Bonn: German Development Institute / Deutsches Institut für Entwicklungspolitik (DIE) (The Current Column of 16 January 2012)
Bonn, 16 January 2012. The Durban Climate Summit did not bring any good news for the world’s climate, because a new climate protection agreement will not enter into force until 2020 at the earliest (see “The Current Column” of 12 December 2011). But can the climate wait that long? According to the internationally recognised budget approach suggested by the German Advisory Council on Global Change (WBGU), the world has a greenhouse gas budget (“global budget“) of 750 gigatonnes of CO2 equivalent left until 2050 to meet the 2°C target agreed in Cancún in 2010. All the more worrying are the statements by the International Energy Agency (IEA) in the current edition of World Energy Outlook: after falling in 2009 as a result of the financial crisis, CO2 emissions reached 30.4 gigatonnes in 2010, the highest level ever.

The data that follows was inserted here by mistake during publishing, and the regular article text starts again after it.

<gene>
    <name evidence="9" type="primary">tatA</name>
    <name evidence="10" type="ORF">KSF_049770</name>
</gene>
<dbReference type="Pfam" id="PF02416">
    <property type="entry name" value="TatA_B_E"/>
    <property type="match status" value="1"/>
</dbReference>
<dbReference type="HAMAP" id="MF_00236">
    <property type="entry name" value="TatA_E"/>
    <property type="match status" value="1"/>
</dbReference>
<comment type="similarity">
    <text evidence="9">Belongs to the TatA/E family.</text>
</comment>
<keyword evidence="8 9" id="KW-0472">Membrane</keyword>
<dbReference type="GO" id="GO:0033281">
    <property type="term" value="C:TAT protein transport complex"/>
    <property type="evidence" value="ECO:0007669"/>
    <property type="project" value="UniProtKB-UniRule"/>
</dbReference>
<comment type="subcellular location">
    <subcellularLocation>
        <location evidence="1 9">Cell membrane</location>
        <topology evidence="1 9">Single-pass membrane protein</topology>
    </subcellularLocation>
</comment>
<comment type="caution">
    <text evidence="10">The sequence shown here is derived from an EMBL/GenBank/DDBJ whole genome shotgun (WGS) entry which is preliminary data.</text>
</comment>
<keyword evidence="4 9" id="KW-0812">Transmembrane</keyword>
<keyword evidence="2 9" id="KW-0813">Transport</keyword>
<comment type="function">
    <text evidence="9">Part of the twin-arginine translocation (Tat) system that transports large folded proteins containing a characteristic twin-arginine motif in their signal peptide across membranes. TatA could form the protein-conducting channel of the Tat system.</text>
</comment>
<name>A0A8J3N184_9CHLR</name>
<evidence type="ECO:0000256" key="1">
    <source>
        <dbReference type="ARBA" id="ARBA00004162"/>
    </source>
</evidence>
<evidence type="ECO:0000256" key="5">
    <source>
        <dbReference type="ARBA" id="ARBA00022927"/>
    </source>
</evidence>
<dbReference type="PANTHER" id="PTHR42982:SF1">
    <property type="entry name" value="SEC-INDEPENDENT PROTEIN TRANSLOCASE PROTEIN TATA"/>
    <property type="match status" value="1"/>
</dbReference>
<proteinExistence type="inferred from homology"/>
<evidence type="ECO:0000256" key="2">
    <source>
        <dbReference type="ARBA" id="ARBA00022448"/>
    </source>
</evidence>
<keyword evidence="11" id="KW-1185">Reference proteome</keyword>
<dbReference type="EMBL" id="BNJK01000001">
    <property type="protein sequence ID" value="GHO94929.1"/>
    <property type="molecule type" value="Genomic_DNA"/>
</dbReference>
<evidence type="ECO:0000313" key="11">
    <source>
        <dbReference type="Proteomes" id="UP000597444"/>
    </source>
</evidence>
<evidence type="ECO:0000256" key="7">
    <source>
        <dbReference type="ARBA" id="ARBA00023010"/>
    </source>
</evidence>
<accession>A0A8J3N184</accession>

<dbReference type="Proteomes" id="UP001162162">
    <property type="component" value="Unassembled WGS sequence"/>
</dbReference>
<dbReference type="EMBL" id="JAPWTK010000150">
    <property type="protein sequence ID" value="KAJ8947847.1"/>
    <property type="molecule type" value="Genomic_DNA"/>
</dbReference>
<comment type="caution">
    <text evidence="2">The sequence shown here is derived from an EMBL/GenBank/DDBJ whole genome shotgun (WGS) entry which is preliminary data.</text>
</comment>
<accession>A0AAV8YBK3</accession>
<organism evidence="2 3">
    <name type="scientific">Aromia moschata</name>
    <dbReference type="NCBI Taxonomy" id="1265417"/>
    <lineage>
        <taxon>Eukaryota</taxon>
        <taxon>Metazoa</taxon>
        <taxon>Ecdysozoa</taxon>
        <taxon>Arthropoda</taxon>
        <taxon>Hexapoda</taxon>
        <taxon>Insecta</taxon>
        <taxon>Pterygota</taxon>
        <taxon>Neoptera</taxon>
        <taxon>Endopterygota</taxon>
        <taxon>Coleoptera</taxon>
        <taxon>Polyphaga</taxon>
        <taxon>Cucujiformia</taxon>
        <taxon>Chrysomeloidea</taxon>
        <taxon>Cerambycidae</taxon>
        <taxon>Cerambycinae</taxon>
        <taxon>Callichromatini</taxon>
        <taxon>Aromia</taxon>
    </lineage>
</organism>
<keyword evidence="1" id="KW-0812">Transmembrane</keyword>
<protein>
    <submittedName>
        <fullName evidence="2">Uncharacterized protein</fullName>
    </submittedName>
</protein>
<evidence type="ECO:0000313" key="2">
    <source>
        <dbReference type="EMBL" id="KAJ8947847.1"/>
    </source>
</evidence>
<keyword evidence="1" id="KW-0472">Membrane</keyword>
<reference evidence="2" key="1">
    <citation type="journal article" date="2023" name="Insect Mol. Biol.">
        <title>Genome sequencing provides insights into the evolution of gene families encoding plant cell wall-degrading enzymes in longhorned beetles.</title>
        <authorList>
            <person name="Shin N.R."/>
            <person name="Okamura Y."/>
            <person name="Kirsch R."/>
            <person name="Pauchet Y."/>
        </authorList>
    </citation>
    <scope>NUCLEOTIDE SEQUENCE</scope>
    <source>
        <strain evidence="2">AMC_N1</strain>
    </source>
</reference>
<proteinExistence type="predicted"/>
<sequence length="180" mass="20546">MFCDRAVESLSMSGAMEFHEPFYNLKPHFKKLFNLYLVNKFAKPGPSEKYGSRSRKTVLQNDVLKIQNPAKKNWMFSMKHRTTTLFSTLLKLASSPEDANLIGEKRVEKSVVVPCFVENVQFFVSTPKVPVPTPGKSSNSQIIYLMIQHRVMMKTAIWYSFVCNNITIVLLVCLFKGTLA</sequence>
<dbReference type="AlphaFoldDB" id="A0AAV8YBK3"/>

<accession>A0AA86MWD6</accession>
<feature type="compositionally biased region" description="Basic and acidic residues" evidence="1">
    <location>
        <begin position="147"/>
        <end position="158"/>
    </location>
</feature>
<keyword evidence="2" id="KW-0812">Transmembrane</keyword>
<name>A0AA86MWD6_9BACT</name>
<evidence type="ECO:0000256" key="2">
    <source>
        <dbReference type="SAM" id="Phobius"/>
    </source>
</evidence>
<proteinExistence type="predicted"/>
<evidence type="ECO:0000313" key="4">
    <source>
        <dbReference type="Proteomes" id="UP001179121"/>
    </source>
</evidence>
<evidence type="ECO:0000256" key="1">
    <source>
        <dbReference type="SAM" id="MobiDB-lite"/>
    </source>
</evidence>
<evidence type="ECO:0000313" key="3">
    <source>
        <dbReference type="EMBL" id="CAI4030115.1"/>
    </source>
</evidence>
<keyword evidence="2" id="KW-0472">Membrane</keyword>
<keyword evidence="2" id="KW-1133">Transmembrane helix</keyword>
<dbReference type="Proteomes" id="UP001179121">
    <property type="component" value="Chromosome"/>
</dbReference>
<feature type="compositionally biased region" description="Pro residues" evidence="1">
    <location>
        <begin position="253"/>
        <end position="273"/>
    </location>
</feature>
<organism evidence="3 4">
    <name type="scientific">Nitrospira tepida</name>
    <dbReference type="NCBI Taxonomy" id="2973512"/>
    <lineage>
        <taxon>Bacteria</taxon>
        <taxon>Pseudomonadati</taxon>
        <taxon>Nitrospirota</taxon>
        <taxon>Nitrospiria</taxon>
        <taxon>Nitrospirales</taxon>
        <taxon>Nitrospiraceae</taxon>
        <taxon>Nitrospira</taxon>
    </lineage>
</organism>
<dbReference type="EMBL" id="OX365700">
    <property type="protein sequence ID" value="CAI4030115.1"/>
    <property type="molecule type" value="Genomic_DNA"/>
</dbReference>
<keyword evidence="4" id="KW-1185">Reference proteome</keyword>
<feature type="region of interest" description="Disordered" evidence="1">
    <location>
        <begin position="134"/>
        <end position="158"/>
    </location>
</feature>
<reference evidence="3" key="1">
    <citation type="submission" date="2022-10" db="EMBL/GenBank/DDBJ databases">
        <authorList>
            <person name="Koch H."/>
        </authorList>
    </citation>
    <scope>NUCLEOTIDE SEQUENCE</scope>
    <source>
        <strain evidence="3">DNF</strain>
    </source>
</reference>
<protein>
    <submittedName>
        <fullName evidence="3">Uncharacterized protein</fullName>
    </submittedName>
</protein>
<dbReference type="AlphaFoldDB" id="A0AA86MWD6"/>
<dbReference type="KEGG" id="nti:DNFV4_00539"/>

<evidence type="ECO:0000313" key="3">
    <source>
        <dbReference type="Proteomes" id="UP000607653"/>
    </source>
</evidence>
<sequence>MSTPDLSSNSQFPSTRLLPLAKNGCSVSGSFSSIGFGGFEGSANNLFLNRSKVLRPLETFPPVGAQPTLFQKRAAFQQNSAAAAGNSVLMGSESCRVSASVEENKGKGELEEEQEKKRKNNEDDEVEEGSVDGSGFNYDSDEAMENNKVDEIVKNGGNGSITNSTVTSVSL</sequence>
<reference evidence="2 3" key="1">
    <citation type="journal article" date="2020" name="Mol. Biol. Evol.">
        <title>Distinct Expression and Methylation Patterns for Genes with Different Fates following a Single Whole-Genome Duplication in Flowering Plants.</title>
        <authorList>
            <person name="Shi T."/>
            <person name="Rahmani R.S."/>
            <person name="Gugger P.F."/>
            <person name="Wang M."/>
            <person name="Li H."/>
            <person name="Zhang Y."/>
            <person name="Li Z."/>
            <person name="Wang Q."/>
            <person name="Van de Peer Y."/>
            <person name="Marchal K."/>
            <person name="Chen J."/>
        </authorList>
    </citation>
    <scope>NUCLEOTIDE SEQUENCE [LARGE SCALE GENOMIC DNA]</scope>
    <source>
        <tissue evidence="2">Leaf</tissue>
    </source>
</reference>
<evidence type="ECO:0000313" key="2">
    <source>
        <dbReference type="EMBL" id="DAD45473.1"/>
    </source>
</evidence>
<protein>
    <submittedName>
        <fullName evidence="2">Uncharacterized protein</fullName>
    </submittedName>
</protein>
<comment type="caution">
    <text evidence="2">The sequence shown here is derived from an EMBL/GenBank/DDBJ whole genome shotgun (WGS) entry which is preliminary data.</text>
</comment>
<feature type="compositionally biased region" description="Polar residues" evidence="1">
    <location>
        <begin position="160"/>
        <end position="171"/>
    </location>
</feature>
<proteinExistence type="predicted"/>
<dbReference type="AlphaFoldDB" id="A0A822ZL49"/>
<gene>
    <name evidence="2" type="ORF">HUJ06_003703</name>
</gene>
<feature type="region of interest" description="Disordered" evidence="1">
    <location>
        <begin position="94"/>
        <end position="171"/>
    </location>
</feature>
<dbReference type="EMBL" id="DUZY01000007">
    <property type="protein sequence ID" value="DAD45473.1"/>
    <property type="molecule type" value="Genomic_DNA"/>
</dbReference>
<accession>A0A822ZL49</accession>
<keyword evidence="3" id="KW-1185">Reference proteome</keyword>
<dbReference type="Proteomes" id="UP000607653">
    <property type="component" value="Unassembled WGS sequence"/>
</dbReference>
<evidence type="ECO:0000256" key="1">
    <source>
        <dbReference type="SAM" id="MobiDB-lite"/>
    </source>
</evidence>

Yet it is not only the climate diplomats who, through their actions, show they want nothing to do with the necessities dictated by climate policy. The expansion of energy generation capacities is also cause for concern: the first decade of the 21st century saw a renaissance of coal, despite the commitments agreed in Kyoto in 1997 to reduce greenhouse gas emissions. Since 2000 global demand for coal has risen by 55 per cent. Coal still forms the backbone of global electricity generation, With a share of 40 per cent in 2009 coal still forms the backbone of global electricity generation which caused 43 per cent of global CO2 emissions.
Coal will dominate global electricity generation for years to come
As coal-fired power stations remain in operation for up to 40 years, the resulting greenhouse gas emissions are “locked-in” for decades to come. Even more questionable is that three quarters of the coal-fired power stations that exist today have less than 40 per cent efficiency; technically feasible is an efficiency rate of up to 47 per cent for hard coal- and up to 45 per cent for lignite-fired power stations.